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Aurora Labs Closing In On Metal Powders With Gränges

Metal 3D printed part [Source: Aurora Labs]

Aurora Labs provided an update on their ongoing metallurgy project with Gränges.

We haven’t heard too much in the last while from Australia-based Aurora Labs. The company has been developing a massive metal 3D printing system that, when complete, will be able to 3D print one tonne of metal material per day. The idea is to use this capability to enable 3D printing for applications where it is not presently feasible using existing metal 3D printing systems.

Gränges is a Swedish company you may not have heard of, but you will be hearing from a lot more as they’re making a bold move into the 3D printing space.

They are a large-scale provider of aluminum products for industry, particularly for heat exchangers. They have a long history of growth through acquisition, and it seems that is the case with this latest episode.

In late 2020, Gränges acquired the shares of GETEK, and with those new resources they created a new line of business called Gränges Powder Metallurgy.

In other words, we have a major metal provider suddenly entering the metal powder business. Readers will know what that means: they’re also entering the 3D printing market, which has been growing steadily in the metal segment due to aerospace and automotive applications.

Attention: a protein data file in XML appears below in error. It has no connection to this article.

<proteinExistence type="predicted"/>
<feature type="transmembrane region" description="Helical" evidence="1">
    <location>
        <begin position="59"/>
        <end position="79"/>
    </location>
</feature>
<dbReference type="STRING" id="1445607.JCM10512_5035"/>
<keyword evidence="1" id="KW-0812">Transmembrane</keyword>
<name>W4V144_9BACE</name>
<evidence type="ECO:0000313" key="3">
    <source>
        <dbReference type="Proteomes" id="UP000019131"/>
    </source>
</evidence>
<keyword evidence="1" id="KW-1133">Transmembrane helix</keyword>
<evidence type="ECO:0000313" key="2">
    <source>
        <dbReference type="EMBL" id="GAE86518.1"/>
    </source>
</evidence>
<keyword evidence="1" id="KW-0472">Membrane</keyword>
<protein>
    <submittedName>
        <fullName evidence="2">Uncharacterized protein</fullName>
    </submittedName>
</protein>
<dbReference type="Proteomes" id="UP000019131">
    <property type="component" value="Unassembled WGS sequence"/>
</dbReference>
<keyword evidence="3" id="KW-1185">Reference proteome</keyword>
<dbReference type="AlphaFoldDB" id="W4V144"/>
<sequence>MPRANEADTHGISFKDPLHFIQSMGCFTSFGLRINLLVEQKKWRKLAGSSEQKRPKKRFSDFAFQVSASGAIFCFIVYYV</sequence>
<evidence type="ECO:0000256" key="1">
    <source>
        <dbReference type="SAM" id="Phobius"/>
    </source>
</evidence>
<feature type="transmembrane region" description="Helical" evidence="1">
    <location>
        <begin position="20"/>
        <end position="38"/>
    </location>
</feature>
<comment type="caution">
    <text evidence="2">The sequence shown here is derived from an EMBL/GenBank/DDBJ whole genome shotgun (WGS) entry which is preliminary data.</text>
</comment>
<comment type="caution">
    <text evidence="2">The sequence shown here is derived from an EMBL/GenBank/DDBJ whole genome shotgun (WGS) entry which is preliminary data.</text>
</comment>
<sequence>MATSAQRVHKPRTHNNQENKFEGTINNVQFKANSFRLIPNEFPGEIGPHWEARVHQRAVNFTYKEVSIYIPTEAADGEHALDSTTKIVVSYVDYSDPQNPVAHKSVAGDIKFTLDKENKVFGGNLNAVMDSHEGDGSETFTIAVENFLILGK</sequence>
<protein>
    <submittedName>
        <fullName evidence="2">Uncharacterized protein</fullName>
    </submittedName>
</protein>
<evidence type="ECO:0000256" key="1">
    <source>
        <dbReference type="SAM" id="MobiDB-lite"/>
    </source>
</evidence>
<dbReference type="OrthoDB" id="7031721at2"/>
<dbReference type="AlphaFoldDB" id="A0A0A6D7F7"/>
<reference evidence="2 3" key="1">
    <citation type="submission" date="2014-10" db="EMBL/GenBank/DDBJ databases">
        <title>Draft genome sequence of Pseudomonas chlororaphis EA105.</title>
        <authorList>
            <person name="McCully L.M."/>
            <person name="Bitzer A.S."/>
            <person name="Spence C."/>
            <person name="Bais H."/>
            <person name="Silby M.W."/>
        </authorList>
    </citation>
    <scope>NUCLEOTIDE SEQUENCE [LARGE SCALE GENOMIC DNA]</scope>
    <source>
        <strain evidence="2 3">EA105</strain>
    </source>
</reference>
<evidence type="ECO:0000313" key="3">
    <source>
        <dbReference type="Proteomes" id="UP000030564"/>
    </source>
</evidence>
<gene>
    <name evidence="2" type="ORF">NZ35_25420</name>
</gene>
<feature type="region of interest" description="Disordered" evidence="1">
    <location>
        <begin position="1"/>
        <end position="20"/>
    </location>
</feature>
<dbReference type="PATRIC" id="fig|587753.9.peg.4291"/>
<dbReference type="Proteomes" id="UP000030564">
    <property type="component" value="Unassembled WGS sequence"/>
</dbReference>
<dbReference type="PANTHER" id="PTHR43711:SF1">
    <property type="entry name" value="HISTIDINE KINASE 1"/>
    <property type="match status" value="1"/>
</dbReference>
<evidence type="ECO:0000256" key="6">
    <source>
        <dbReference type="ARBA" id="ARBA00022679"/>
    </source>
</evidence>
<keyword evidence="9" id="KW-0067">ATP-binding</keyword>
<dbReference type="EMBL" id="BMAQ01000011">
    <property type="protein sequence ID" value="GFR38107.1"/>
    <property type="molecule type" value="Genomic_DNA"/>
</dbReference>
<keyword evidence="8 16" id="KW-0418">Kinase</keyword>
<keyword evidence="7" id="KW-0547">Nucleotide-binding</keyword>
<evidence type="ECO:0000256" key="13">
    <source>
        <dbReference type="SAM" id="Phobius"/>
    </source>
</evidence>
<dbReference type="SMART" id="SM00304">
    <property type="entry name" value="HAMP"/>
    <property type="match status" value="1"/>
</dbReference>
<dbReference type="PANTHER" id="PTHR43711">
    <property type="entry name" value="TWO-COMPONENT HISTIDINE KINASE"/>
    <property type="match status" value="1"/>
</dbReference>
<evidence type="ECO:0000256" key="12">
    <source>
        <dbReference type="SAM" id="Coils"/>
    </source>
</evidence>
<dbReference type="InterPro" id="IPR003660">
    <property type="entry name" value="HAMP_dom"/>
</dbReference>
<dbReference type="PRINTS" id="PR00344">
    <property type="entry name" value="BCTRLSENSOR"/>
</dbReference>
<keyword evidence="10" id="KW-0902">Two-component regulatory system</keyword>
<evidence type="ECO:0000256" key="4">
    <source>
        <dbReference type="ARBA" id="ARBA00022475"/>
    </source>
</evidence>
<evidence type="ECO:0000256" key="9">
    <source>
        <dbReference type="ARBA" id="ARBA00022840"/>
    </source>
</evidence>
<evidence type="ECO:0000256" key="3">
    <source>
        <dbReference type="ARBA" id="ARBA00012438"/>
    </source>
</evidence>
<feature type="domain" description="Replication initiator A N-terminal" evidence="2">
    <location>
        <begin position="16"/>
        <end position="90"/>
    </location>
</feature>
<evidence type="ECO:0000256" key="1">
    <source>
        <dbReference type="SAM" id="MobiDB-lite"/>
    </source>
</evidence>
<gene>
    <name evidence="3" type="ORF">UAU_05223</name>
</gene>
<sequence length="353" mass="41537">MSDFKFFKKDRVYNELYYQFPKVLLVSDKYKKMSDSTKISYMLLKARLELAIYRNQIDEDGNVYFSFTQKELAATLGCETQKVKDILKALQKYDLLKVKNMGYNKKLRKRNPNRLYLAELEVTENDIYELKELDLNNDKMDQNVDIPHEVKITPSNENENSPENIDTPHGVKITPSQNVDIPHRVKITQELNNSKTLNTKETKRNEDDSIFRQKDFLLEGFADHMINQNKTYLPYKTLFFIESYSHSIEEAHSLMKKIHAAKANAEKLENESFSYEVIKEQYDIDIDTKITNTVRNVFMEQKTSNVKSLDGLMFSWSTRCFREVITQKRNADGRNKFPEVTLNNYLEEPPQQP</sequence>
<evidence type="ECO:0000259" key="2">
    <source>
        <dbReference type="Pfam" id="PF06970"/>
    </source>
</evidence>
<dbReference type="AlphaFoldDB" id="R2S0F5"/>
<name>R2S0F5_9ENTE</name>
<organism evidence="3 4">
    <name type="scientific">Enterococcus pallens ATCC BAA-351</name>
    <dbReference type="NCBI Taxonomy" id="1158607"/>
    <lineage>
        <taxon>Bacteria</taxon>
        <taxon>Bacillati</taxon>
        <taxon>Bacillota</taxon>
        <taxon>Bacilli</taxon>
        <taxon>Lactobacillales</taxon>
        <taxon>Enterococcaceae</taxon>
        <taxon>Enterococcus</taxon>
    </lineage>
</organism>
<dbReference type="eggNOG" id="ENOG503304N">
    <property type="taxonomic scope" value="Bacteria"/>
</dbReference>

It turns out Aurora Labs and Gränges have been working together to certify use of specific metal powders from this venture. They explain the project’s goals:

“The intention of the project was to explore the material properties of sample parts printed with specialist aluminum alloy powders and establish the likelihood of those powders having successful applications in powder bed fusion additive manufacturing.”

No doubt the experiments were performed on Aurora Labs’ metal 3D printer.

While the project continues, they do explain their approach:

“During the project, A3D (Aurora Labs) has studied metallurgical coupons printed with two Gränges aluminum alloy powders and developed comprehensive material characterizations of the samples produced. The samples were subjected to internal A3D testing, delivering favorable results. Following this, Gränges conducted a full range of material property testing, the outcomes of which are encouraging for further development work. The parties will be investigating printing specific parts utilising the tested alloys for existing Gränges customers.”

It would appear that Aurora Labs is on the verge of a multi-faceted deal here. First, they’re lining up a supplier of quality metal powder for their equipment, and certifying at least two alloys, with likely others to follow. Then, they’re also set to gain a potentially large amount of customers through Gränges’ client list.

It’s extremely interesting to learn that one of Gränges’ specialties is production of material for heat exchangers. This is a notable application for 3D printing, as heat exchangers can be made to work more efficiently by using new geometries that can only be 3D printed.

It may be that Gränges is about to launch Aurora Labs forward several steps.

Via HotCopper (PDF) and Aurora Labs

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